As I do not know what and how you trained, I would not be able to tell you specifically what has happened. The best person to ask is your teacher. Don’t feel guilty that you have not practiced his art diligently. Apologize to him sincerely, tell him that you have learnt your lesson, and ask him for advice.
But I can give you some general answers. Your kidneys may not be weaker than before you started to practice this chi kung. In fact they are probably stronger now than before. But you have an illusion that your kidneys are weaker because you compare them now with the time you were practicing chi kung regularly.
This will become clearer if we quantify the weakness and strength of your kidneys from 1 to 10, 1 being the weakest and 10 being the strongest. Before you started chi kung, your kidneys were at 2 and 3. When you were practicing chi kung regularly, your kidneys progressed from 3 to 8. But when you stopped practicing, your kidneys retrogressed from 8 to 3, depending on how long you have stopped.
If you have stopped for some time, you may have retrogressed from 8 to 5. Hence you may feel your kidneys are weaker now, comparing now with the time you were practicing chi kung, i.e. comparing 5 with 8. But they are actually stronger than before you started chi kung, i.e. comparing 5 with 3.
Let us say you have stopped practicing for a long time and you have lost all the benefits accumulated earlier. Your kidneys would then be at 3. They would not go down beyond 3, unless you have practiced wrongly or there are other factors at work weakening your kidneys. As you did derive benefits from your chi kung practice, it means you did not practice wrongly. It is also unlikely that other factors are weakening your kidneys. If it were so, you would have noticed them and mentioned them to me in your e-mail.
It is good to know that when one stops practicing chi kung, it is not harmful. He would lose some benefits, or at the worst he would lose all the benefits he has accumulated earlier. But the stoppage itself would not bring any harm. This, of course, should not be taken as condoning irregular practice or worse complete stoppage of practice.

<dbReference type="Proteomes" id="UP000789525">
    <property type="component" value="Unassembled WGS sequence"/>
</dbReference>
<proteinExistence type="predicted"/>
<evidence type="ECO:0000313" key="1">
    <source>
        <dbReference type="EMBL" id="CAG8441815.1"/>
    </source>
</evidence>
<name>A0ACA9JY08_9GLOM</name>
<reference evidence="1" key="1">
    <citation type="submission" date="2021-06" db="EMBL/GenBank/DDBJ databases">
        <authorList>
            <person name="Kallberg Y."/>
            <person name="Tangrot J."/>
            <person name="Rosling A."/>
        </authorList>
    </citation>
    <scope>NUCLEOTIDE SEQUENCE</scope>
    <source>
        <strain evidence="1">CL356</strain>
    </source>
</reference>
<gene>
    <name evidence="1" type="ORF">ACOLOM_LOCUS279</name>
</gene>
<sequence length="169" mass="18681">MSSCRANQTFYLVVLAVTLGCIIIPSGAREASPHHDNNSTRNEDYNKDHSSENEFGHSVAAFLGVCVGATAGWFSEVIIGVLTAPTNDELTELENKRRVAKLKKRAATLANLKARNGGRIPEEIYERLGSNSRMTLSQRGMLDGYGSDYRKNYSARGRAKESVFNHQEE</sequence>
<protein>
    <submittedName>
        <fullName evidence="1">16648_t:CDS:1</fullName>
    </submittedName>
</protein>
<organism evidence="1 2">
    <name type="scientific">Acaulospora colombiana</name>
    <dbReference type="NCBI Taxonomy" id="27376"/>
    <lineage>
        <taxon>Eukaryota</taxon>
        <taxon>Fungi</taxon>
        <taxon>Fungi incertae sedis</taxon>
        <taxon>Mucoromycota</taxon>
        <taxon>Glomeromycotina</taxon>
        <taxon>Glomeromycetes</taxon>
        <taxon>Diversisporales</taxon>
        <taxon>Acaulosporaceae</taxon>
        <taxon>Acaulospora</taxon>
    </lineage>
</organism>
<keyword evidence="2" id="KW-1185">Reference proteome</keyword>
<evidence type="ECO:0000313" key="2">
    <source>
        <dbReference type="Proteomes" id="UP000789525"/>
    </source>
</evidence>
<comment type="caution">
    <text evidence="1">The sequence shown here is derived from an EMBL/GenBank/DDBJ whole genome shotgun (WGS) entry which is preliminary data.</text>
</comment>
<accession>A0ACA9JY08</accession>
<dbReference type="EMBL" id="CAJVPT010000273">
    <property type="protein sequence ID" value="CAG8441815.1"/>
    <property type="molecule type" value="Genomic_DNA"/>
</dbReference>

Another important factor that may weaken your kidneys is your worry and your constant negative attitude towards your kidneys in particular and towards your health in general. You are what you believe. If you constantly think that your kidneys are weak, or have other negative thoughts of yourself, your kidneys will really be weak and you will really be sick and miserable. In fact, the latest science, quantum physics, is emphasizing the same principle, i.e. mind creates reality. Therefore, we must always have noble thoughts of yourself and of others.
I will continue to train, but I am sad to say that I still feel like my kidney jing (or my Yuan Qi) is prematurely exhausted at age 26.
The first thing you should do is to change your mind set from being negative to being positive. In Buddhist terms, it is having “Right Understanding”, the first of the Eight-Fold Noble Path. In chi kung term, it is clearing your mental blockage.
Then, continue your daily chi kung training which gave you noticeable benefits. Remember the chi kung tenet that “one unit of benefit is due to one unit of training”, which is “yiet fun kung lek yiet fun lean” (Cantonese pronunciation).
You would be happy to know that “yuan qi”, or pre-natal energy, cannot be exhausted. If it did, the person would die.
You kidney qi may be weak, but definitely it can be strengthened. You yourself experienced this strengthening while you were practicing chi kung regularly, but you were so unwise to stop the practice. Many chi kung and kungfu masters in history were initially weak, but through diligent practice they became exceptionally strong and healthy. Now that you have decided to resume your training, you can look forward to strengthening your kidneys as well as to good health.
I have recently had a series of what I found bizarre and frightening experiences that I believe may involve use of chi. I found that I felt better if I spent a few hours each day clearing my mind and thinking of wind breezing through a tree.